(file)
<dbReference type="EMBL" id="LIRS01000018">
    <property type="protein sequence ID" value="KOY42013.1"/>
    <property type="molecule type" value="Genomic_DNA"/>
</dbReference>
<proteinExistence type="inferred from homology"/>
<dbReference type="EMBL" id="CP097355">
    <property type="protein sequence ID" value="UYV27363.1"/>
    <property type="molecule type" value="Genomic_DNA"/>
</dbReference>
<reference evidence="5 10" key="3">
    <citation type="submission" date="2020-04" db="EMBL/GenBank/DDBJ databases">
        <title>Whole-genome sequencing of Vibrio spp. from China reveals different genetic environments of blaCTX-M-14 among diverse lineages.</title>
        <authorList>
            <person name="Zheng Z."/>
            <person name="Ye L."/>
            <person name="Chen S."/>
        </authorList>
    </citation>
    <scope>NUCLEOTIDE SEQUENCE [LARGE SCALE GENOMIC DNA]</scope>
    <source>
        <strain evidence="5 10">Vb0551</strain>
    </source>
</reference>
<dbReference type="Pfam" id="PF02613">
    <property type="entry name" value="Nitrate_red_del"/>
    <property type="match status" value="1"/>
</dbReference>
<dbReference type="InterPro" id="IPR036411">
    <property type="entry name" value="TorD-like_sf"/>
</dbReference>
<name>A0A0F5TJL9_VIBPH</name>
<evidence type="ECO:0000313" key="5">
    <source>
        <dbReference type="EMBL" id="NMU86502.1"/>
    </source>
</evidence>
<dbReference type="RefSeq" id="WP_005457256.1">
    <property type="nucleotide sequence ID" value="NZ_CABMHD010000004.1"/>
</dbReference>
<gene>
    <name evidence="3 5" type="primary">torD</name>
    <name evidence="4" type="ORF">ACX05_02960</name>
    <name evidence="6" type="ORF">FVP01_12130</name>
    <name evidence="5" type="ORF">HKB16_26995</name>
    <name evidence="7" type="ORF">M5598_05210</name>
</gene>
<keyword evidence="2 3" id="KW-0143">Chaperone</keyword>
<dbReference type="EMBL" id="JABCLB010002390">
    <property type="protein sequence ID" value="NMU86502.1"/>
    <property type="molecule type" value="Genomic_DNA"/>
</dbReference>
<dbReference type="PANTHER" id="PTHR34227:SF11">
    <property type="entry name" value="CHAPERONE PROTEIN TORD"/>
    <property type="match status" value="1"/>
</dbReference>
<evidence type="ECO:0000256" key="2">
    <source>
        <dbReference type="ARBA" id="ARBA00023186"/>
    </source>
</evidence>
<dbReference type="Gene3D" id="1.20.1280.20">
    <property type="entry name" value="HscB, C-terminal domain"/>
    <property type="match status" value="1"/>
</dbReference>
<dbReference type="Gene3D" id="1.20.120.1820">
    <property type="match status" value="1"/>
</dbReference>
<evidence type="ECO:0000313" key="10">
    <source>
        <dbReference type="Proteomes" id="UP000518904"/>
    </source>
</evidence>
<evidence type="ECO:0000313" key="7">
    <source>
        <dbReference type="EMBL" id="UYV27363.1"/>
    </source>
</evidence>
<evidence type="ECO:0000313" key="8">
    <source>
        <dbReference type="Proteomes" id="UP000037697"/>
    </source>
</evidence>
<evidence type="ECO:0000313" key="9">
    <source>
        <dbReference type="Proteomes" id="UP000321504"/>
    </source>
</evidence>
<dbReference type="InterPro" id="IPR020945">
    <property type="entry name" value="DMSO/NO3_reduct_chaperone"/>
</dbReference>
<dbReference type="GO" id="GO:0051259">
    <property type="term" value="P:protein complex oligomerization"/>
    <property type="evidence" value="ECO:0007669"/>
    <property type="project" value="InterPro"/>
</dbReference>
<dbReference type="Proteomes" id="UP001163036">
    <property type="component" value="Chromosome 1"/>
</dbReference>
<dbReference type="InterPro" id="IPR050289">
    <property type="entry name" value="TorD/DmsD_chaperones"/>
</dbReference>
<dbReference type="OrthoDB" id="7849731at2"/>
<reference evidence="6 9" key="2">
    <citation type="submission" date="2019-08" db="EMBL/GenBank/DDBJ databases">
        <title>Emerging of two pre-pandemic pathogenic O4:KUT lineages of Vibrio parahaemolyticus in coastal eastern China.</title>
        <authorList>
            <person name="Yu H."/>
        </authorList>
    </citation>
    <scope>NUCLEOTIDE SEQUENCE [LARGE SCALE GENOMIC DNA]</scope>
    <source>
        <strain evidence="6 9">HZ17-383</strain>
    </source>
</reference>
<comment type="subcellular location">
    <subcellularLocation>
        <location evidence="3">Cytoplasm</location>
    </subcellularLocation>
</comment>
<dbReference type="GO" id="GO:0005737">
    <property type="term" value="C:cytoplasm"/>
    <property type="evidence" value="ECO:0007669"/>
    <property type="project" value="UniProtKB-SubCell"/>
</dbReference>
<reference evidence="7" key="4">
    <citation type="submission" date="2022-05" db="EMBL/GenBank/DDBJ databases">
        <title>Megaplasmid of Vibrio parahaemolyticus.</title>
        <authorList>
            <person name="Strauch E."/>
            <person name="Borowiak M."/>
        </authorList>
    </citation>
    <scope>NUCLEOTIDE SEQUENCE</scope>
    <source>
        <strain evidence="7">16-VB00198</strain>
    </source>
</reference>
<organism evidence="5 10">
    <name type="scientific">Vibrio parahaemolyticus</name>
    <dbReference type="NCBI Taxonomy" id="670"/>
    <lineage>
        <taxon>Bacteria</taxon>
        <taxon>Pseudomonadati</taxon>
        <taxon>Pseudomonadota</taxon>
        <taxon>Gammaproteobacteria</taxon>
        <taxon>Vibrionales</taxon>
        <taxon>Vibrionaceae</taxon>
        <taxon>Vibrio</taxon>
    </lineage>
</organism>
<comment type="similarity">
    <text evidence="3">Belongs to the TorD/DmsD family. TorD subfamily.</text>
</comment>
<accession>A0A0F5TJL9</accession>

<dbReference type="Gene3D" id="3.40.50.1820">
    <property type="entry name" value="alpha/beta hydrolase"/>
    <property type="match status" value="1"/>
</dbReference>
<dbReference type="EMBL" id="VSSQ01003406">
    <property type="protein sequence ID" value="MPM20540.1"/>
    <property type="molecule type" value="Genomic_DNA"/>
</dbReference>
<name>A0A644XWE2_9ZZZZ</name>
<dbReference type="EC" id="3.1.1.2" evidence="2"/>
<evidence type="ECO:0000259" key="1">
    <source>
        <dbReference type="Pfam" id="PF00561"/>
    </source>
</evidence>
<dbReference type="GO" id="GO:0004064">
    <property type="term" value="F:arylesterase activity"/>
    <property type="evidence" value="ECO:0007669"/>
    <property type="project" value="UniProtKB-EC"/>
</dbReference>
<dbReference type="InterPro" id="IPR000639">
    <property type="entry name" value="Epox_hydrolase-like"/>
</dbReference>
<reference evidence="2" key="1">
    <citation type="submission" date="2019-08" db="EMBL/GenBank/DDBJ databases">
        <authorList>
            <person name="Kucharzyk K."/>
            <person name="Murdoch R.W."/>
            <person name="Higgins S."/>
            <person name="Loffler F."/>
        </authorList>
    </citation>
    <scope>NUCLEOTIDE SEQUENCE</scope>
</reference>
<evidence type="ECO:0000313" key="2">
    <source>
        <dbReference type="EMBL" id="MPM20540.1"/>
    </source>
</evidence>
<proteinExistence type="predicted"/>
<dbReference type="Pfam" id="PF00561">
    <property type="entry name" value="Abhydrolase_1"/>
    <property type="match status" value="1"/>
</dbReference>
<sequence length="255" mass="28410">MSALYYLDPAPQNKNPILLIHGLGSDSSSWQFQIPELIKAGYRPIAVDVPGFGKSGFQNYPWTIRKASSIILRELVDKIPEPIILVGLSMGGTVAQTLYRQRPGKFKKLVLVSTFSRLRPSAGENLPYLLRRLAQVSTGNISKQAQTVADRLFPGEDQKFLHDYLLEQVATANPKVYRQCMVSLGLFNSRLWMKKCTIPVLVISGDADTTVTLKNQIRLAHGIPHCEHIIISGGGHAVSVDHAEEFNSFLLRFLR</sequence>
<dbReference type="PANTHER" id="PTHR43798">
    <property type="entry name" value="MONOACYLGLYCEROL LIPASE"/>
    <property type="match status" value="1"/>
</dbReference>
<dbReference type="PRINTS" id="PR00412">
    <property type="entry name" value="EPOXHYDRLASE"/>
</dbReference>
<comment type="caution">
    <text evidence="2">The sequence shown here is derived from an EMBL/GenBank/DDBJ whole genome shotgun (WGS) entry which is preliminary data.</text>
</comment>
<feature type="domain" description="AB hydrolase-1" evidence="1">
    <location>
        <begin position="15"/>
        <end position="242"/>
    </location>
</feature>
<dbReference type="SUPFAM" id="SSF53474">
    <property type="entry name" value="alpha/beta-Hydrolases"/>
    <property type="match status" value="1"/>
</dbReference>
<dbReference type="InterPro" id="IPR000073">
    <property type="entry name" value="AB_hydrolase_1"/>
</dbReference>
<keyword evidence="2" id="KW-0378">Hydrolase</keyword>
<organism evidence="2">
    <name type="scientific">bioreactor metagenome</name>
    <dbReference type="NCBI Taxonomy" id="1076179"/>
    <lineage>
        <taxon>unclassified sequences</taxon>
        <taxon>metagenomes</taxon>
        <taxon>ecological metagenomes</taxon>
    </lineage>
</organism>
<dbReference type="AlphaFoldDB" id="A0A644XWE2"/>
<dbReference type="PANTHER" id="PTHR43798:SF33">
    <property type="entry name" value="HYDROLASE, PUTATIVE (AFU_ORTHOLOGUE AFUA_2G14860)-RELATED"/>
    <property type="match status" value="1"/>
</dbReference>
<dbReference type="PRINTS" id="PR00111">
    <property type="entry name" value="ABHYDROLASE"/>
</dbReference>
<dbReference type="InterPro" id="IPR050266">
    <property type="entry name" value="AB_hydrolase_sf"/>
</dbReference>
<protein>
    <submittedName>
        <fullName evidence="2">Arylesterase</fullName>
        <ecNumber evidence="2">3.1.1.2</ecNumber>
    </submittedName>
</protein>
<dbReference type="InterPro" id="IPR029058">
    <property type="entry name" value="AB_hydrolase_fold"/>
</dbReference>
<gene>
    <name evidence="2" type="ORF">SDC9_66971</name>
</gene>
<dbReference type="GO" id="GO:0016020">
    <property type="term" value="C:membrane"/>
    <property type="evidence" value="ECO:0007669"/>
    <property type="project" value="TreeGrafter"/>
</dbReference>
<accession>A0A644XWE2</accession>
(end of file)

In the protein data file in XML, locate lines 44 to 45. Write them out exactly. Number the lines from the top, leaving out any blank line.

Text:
    <name evidence="5" type="ORF">HKB16_26995</name>
    <name evidence="7" type="ORF">M5598_05210</name>